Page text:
UK Government accused of letting aviation sector sway climate strategy through donations

Aviation industry representatives donated more than £650,000 to the Conservative Party between April and June 2022, DeSmog has revealed, with the green group questioning whether this has swayed the Party’s approach to the sector’s net-zero transition.

UK Government accused of letting aviation sector sway climate strategy through donations

Phillip Meeson, executive chairman of budget airline Jet2, donated more than £8,000 during the quarter

Analysis of official donation declarations by the Party published by DeSmog today (16 September) concluded that the sector was its third-biggest donor in the second quarter of 2022.

Aviation sector sources donated £651,000 to the party in this timeframe. The top donor sectors were finance, with £1.8m, and real estate, with £717,000.

Donors included the executive chairman of airline and package holiday provider Jet2, Philip Meeson; Yorkshire-based airline Knaresborough Aviation; aviation fuel supplier AML Global’s owner Christopher Harborne and the Rigby Group. The Rigby Group is the owner of Bournemouth, Coventry, Exeter and Norwich airports.

Harborne was the largest donor from the sector, providing £515,000 during the quarter.

DeSmog and Green Party MP Caroline Lucas have questioned whether the continued donations from the sector to the Party are influencing policymaking, with profits being prioritized over climate advice. Also supporting DeSmog’s work are Transport & Environment and the Aviation Environment Federation.

The Party insists that donations are “ properly and transparently declared to the Electoral Commission, openly published by them, and comply fully with the law”. It has stated that policy and party donations are “entirely separate”.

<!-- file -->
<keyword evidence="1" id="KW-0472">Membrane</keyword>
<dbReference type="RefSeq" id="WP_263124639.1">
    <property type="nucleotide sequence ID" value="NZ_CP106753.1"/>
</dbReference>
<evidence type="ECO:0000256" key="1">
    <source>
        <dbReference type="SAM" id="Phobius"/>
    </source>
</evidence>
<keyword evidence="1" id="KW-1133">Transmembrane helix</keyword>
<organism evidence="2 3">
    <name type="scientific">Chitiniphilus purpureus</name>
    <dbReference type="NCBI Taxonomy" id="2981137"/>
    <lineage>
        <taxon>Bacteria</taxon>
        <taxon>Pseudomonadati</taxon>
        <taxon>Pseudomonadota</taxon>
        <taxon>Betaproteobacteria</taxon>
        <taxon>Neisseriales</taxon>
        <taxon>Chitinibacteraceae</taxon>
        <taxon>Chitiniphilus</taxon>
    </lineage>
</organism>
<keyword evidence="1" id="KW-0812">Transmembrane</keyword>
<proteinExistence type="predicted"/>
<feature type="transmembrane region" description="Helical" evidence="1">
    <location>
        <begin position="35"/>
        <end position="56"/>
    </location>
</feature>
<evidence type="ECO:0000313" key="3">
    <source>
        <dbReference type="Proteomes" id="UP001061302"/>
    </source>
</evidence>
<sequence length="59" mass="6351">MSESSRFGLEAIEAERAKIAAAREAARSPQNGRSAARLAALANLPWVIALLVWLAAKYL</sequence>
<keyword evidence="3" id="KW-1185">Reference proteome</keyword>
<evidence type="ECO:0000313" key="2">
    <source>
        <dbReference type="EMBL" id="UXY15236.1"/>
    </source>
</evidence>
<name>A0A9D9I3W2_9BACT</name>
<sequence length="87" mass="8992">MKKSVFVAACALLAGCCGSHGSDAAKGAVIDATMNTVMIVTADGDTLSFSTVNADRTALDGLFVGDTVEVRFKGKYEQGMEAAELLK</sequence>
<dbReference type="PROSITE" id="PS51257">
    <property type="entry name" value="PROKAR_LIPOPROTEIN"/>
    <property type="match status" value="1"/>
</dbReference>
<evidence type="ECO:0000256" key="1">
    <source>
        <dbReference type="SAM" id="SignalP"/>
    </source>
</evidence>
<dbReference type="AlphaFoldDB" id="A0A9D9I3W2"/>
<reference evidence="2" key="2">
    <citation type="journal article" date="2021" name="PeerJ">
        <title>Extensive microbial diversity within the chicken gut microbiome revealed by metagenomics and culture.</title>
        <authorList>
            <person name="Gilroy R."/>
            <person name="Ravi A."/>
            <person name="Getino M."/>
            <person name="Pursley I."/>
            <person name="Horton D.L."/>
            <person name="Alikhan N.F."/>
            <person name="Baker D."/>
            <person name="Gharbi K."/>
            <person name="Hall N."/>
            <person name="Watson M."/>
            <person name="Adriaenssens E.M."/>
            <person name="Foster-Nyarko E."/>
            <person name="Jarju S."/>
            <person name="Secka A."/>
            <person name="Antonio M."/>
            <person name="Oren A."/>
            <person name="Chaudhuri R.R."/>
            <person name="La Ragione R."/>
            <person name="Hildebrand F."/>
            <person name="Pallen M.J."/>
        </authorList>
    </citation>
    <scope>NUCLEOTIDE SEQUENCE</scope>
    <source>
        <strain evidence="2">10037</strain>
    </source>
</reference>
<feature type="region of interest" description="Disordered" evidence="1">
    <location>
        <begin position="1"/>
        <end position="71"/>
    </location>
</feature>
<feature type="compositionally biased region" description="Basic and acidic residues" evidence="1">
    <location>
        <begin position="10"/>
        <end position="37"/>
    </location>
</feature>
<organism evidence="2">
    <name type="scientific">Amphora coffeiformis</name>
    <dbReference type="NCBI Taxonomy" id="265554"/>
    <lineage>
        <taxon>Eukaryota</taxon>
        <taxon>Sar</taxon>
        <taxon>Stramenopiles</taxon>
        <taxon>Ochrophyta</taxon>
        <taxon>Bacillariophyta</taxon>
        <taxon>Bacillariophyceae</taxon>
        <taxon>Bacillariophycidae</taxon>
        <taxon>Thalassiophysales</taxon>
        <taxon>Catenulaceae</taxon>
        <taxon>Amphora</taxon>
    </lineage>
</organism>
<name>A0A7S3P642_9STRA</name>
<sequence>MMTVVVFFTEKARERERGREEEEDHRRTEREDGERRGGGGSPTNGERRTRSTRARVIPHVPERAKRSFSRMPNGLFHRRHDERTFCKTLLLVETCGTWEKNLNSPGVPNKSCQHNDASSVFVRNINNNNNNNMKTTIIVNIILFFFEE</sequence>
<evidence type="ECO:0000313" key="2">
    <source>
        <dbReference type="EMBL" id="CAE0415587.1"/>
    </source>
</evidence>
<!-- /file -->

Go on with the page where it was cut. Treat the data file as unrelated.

July saw the Government publishing its ‘Jet-Zero Strategy’, which purports to be aligned with net-zero international flights by 2050 and net-zero domestic flights and airport operations by 2040. The Department for Transport (DfT) stated that it did not wish to “clip the sectors wings” by mandating a cap on airport expansion or growing passenger numbers, instead outlining a mix of offsetting, efficiency improvements and alternative fuel use.

Green groups were quick to point out that the approach was largely in line with that voluntarily agreed to by influential trade group Sustainable Aviation, and largely against the advice of the Climate Change Committee (CCC). The CCC stated in 2019 and has maintained since then that Ministers must set out plans to cap demand growth in aviation. This is because many key low-carbon technologies are not yet commercially mature, and offsets come with their own challenges.

Transport & Environment’s UK policy manager Matt Finch said: “The Jet Zero Strategy was not a good strategy – UK aviation was happy with it, as it essentially meant business as usual for them. Whilst it’s hard to confirm that these donations influenced ministers’ decisions, the suspicion will always be there.”

The Jet-Zero Strategy was published under Boris Johnson’s government with Grant Shapps heading up the DfT. Liz Truss has selected former International Trade Secretary Anne-Marie Trevelyan to lead this cabinet role now. You can read edie’s explainer on Truss’s cabinet reshuffle, detailing the green policy history of those in key roles, here. 

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